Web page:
2010 Honda Civic Engine Revving

Yesterday I noticed a problem with my vehicle I had never experienced before.

When I start the car, the engine makes a revving sound that is louder than usual. Then when I’m driving, whenever I press down on the accelerator I again hear a kind of revving sound that is louder than the norm. The car does accelerate, but it feels like it’s laboring to do so. It feels kind of like the moment just before a car switches into the next gear. So, like it’s trying to shift but can’t quite get over the hump.

I called the place that usually services my car, and they recommended a place that specializes in transmissions.

That evening, I drove it a little bit more. The symptoms persisted, but (could be my imagination) it seemed maybe 75% as bad as earlier.

Today I took it to the transmission place. The guy called me a few hours later, and reported that there was definitely no problem with the transmission. He speculated maybe there was a clog or some problem with the exhaust, but he doesn’t work on that and was just taking an educated guess.

I did notice, driving to the shop and later driving back, that the problem again seemed to be lessening. Today it seemed maybe 50% as bad as when it first started yesterday.

It has about 76,000 miles on it. I get all the routine preventive maintenance done on it that my regular shop recommends. I have not had any other problems of note with the vehicle, certainly nothing that I would think is related to this.

Any thoughts on what I might be dealing with? What should be my next move? Am I risking doing a lot more expensive damage to it by driving it? Should I just monitor it and see if the symptoms continue to gradually lessen?

If a converter clog is suspected that can be easily checked with a vacuum gauge. If this problem is not related to an exhaust clog then one has to suspect slippage in the transmission (automatic) or slippage in the clutch (manual transmission).
If the engine seems a bit balky while trying to accelerate it with the car being stationary then a clogged converter is certainly possible. I’ve always likened this sensation to stepping on a bag of marshmallows… that’s always been my impression of gutless engine revving.

If this ia converter clog then it needs to be remedied as it will only get worse over time. It’s at least possible that at some point the clogged converter could cause engine overheating and damage the engine to one degree or the other.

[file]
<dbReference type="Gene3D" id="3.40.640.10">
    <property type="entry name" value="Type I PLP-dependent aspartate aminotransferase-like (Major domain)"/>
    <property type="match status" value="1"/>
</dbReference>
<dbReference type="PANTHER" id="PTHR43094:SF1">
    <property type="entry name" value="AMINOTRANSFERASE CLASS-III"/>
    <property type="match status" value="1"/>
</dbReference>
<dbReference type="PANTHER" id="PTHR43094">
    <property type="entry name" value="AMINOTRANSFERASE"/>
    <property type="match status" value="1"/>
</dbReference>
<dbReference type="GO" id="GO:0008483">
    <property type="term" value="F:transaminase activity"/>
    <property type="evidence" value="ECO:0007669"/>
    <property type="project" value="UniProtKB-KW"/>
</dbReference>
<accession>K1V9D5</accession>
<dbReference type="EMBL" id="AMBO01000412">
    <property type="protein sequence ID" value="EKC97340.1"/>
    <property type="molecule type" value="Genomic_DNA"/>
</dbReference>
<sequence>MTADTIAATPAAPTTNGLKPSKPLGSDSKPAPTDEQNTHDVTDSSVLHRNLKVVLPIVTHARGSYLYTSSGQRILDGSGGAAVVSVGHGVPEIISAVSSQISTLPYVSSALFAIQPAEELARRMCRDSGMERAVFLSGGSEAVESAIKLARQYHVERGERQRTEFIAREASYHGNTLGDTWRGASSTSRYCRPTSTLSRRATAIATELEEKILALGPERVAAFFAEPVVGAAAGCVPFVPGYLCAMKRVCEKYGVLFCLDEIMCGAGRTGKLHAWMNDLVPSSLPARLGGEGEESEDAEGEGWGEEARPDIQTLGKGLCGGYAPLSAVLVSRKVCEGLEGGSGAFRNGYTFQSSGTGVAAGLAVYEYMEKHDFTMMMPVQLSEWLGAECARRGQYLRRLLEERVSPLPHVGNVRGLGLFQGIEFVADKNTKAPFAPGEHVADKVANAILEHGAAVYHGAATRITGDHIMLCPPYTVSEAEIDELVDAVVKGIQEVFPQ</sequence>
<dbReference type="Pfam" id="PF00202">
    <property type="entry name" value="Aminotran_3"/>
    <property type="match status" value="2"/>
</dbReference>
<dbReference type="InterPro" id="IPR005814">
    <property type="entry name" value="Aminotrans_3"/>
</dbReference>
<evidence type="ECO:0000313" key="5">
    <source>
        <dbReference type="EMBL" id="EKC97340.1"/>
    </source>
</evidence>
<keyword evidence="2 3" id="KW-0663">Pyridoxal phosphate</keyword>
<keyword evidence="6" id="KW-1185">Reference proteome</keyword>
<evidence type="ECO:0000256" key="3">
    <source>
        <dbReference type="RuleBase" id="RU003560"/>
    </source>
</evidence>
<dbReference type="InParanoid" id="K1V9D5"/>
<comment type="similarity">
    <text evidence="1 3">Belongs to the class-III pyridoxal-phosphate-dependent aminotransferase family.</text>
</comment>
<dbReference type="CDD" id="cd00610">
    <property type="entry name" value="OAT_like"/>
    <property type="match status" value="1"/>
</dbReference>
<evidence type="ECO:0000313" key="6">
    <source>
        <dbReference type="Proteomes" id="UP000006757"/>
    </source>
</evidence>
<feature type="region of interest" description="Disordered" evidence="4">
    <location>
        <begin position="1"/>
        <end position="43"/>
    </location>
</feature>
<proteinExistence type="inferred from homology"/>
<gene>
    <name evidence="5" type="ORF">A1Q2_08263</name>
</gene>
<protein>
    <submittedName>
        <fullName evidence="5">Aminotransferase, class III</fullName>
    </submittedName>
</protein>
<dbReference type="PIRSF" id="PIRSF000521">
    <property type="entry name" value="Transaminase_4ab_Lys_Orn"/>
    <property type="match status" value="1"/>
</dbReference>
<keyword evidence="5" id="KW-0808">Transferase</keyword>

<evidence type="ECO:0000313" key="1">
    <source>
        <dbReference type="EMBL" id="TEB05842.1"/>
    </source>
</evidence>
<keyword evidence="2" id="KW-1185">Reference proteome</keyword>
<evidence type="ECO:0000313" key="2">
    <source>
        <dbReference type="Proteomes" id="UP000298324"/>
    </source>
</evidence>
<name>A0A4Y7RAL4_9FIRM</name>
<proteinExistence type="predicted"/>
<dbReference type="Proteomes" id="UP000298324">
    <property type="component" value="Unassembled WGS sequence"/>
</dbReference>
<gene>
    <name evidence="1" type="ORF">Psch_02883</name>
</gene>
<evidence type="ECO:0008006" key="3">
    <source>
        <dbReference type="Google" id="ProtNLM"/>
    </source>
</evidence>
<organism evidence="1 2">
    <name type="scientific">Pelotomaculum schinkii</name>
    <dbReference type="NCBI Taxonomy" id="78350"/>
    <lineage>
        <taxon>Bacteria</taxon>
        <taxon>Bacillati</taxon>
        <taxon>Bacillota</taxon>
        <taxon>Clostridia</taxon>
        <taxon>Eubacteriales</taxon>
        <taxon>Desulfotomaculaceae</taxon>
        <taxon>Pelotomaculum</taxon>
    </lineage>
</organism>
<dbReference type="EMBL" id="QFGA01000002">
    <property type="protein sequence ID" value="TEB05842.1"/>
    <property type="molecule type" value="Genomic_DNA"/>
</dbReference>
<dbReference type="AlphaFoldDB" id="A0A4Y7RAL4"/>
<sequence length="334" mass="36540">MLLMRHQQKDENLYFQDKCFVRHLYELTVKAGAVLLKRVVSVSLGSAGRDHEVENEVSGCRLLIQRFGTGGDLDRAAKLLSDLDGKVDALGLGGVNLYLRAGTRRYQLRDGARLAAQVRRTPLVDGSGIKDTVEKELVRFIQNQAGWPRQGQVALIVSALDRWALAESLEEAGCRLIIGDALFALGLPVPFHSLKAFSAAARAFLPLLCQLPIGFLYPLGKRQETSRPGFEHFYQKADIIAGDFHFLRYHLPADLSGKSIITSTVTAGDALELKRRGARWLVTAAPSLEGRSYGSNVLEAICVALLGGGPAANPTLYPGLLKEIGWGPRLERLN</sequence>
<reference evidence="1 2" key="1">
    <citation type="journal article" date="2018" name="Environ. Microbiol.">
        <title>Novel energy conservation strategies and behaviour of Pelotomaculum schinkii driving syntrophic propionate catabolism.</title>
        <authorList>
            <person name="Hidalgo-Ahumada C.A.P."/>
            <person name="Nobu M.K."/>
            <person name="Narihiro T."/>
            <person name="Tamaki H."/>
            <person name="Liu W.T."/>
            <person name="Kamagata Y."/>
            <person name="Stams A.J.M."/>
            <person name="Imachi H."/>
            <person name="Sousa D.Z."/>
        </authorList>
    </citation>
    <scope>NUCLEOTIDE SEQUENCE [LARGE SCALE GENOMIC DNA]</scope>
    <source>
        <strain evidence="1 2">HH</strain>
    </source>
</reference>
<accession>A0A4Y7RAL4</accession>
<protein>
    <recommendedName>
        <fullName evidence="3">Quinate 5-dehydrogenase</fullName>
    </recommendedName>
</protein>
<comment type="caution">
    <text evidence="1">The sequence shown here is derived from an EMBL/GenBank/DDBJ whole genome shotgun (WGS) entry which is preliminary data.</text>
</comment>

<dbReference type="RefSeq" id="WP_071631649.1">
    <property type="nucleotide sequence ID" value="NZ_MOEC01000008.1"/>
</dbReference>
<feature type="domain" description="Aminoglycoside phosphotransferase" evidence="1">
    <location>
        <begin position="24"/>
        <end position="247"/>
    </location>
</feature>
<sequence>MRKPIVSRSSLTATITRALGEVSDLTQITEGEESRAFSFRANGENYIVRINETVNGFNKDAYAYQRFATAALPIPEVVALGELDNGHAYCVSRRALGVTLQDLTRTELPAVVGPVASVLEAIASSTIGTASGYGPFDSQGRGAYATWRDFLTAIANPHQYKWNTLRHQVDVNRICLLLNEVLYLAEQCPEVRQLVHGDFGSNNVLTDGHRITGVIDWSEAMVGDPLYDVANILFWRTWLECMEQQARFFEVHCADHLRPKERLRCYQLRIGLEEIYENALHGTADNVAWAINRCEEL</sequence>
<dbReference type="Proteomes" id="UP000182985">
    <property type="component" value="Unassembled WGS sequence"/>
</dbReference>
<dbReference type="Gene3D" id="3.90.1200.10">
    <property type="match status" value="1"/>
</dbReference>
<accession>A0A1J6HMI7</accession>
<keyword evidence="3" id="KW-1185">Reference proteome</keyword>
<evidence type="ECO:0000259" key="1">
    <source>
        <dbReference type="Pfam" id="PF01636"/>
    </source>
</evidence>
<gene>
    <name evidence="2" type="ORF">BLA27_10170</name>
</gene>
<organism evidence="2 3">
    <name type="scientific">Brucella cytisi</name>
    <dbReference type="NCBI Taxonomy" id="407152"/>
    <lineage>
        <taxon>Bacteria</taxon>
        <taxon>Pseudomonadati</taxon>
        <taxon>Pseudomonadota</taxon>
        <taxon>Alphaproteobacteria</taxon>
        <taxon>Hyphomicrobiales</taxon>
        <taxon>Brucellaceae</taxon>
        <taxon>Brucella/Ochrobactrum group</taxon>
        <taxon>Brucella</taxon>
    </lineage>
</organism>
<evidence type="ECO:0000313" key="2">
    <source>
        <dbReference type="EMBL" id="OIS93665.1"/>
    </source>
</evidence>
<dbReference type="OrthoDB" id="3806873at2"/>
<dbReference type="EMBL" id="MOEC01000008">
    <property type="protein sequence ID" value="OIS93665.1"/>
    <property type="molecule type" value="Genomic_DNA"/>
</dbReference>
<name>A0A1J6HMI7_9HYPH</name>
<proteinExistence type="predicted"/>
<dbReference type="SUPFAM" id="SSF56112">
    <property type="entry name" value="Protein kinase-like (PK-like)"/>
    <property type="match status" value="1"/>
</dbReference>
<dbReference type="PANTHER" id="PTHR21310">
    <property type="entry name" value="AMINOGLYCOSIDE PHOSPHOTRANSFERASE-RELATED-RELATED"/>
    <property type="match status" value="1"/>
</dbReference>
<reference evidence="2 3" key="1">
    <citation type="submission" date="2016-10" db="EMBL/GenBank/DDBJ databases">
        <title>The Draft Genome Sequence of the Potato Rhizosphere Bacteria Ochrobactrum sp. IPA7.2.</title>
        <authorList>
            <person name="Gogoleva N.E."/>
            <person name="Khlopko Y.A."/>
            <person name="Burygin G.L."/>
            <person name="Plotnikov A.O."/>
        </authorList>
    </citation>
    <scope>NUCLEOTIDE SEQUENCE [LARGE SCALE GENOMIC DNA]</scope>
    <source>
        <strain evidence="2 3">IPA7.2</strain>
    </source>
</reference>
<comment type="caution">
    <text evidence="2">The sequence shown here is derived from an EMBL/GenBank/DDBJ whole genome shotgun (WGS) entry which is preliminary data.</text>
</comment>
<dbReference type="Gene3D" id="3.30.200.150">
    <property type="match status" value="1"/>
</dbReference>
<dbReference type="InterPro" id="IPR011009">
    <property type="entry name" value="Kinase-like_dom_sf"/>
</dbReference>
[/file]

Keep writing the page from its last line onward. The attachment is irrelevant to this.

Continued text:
Thank you very much for the response.

I’m leaning toward taking it to a place that works on exhaust systems next.

It’s an automatic transmission. Do you think it could still be a transmission issue despite what the transmission shop guy told me? Is that the kind of thing that sometimes doesn’t show up with the tests or whatever that such places use?

The other fact I meant to mention in my initial post is that there are no check engine or warning lights on.

I just thought of something else that could be relevant.

In the last couple months I’ve done some driving on dirt roads. Not a great deal, but normally I don’t do any. Is that the kind of thing that can kick up material that can clog the catalytic converter, or for that matter cause some other issue relevant to the symptoms I’ve described?

Since the problem seems to have lessened at least modestly in the last day and a half, can exposing the car to dirt and dust like that cause temporary issues and then the dirt gradually works its way out? (Probably a dumb question, but I know next to nothing about these things.)

Look at the air filter. If it is too dirty, that would reduce air entering the engine and could cause the laboring effect you mentioned.

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The catalytic converter is a closed part that is not exposed to outside dirt. It doesn’t get clogged that way.

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I called my usual shop and told them the transmission place ruled out that it’s the transmission. I asked them if they could check the exhaust system and the air filter, or any other hypothesis they come up with. The soonest they can look at it is Monday; I plan to bring it in then.

I drove it a little today. I was hoping it would continue to improve, but it felt about equal to yesterday. At least it didn’t get worse. I’ll only drive it sparingly between now and when I take it in.

So here’s the resolution of the story:

On Monday I dropped if off. The shop called me at the end of the day to report that they had diagnosed the issue. They said the muffler had “rotted clear through” where it attaches to whatever it attaches to, and so I need a new muffler plus the clamps or nuts and bolts or whatever the connective material is.

They did the work for me on Tuesday, and I picked it up. It cost almost exactly $400. It seems perfectly fine now.

Interesting that a major part can fail like that and not trigger any kind of check engine warning lights.

Thank you to everyone who responded in the thread.

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The muffler is downstream of all the emission sensors, hence no CEL.
I now question the competency of the shop that does your routine service. A rusted out muffler, exhaust, or tailpipe should be easily visible during an oil change.